Inside Slant: Despite injuries, Giants Say Washington is Still the Same Team

Don't try convincing the Giants that Washington will be a pushover despite all their injury issues.

The last time the Giants and Washington met for a regular-season game, things were a lot different.

When that meeting took place in Week 8, the Giants were reeling while their NFC East foes were soaring.

But since that 20-13 loss by the Giants, a lot has changed. Washington has been rocked by injuries, including having lost two starting quarterbacks—Alex Smith and Colt McCoy—to broken legs; and offensive linemen Brandon Scherff, Arie Kouandijo and Shawn Lauvao and receiver Paul Richardson to season-ending injuries as well.

Washington has also lost four out of their last five games played since, with three of those four losses being by at least two scores.

The Giants, on the other hand, have won three out of four games since that meeting, narrowly missing a fourth win. While the Giants have had some injuries here and there, they haven’t been bitten as hard as their NFC East division foes.

Given all that, Washington should be a different team, a team that, because it’s had to push new faces into the lineup at different positions to compensate for injuries, be easier to beat this time around, right?

Eh, not so fast, especially on offense where former Jets quarterback Mark Sanchez is expected to get the start Sunday.

“They have elements of what they do, run the ball, play action,” said Giants head coach Pat Shurmur. “They’ll make decisions how they’re going to move forward with the players that they have in there.”

Shurmur is somewhat familiar with what Sanchez is capable of doing, having coached him when the two were with the Eagles. And then there is the presence of Washington running back Adrian Peterson, who even at age 33 is still very capable of giving the team a spark.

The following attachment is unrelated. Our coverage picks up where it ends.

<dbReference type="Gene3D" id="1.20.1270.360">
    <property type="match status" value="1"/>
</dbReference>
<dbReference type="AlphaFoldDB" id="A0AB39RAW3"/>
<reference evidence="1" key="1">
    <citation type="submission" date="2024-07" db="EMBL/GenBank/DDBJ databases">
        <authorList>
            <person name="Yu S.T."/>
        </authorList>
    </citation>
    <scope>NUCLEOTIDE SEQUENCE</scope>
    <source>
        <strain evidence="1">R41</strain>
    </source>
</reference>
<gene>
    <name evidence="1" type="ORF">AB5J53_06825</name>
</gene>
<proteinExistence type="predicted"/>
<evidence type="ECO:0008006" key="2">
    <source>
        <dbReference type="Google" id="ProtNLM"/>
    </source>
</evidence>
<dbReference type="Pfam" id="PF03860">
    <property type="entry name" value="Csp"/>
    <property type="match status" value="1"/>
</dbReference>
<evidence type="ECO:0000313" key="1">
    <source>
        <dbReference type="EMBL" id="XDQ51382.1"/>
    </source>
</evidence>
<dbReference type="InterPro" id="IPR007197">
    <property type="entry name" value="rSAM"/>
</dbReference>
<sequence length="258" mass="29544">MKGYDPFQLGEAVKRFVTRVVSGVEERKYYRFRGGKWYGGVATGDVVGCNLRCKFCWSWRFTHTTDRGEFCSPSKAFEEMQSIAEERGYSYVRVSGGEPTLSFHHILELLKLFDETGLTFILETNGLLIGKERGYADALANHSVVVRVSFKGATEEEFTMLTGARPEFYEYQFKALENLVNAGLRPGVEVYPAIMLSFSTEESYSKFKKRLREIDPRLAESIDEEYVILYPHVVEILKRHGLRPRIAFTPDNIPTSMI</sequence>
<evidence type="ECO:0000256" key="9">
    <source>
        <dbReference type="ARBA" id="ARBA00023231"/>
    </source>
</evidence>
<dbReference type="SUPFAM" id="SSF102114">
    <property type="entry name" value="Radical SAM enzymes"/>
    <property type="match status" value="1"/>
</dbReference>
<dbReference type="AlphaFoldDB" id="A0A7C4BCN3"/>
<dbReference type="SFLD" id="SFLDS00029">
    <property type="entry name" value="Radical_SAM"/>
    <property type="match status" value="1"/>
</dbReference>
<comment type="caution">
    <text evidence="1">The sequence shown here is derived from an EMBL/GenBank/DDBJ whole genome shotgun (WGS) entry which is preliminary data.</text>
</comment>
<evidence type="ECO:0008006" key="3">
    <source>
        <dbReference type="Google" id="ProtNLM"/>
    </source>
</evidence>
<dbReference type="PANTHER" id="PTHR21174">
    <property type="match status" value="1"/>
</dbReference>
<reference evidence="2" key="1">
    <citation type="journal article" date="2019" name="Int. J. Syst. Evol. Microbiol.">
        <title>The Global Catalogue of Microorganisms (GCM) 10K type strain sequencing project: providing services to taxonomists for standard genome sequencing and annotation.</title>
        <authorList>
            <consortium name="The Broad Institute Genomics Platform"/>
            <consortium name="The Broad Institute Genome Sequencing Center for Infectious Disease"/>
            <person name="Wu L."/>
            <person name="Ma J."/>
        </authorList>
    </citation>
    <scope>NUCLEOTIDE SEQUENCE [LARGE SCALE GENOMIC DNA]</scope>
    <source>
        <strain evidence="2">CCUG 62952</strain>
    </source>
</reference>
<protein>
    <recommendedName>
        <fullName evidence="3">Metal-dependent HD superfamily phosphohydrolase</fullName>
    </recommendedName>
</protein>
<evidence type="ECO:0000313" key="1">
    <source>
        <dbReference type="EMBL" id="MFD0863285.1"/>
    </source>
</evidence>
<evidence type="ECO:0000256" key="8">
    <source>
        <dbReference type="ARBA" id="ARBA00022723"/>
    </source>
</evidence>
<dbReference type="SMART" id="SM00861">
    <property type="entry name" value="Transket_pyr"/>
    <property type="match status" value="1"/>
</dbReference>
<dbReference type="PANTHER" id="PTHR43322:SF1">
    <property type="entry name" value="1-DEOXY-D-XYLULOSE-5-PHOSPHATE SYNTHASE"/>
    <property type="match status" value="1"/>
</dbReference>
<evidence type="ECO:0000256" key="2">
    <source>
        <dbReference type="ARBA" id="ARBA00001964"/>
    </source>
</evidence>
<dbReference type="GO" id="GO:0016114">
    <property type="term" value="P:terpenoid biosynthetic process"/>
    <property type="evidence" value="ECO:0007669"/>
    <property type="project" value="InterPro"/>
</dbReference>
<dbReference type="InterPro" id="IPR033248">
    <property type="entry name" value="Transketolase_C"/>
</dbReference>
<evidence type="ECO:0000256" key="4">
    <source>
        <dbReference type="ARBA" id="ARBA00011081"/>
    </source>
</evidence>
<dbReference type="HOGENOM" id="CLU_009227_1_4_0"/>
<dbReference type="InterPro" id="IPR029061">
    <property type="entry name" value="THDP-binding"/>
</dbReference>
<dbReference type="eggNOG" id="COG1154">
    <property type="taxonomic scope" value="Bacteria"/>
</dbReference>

“I was with Mark Sanchez for more than a year, so he’s very capable of leading a team to victory,” Shurmur said.

“They’re going to try to do what Mark can do best and try to play to the strengths of their team. I know they’ve got probably a soon-to-be Hall of Fame running back, so you can just connect the dots and see what they’ll probably do on offense to compensate for some of the injuries they have.”

Washington’s injuries haven’t hit their defense as hard, but they also haven’t been exempt from the epidemic. Despite the injury list on defense, Giants quarterback Eli Manning said that Washington’s defense is still the same one New York saw in their first meeting.

“They’re still good on defense,” Manning said. “They do a good job of getting a pass rush. Their front five are really strong. So, we got to handle that. We got to run the ball, and protect, and make sure we can get the ball out on time.”

One thing the Giants are hoping to exploit is the Washington run defense which in its last five games has allowed opponents an average of 134.4 rushing yards per game after allowing just 80.1 rushing yards per game in their first seven games.

Manning wasn’t too impressed with the numbers, stating that the Giants simply need to take what the defense gives them and stick to their game plan.

“Just try to get some good looks, and we’ll see how they play – whether they’ll want to get the safeties in the box or play a little bit more two-high (coverage), and kind of protect their secondary,” he said when asked how the Giants might be able to exploit Washington’s banged up defense.

“We just got to have a good mix of the run, the play-action. Just get completions, move the ball, and stay out of third and long.”

No. 1-1

Well the Giants can say whatever they wish. I saw the Redskins last week when Mark Sanchez went in. They can't beat anyone. The Giants can only beat themselves in this game.

Patricia Traina
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Patricia Traina
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Patricia Traina
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Bill Hockman
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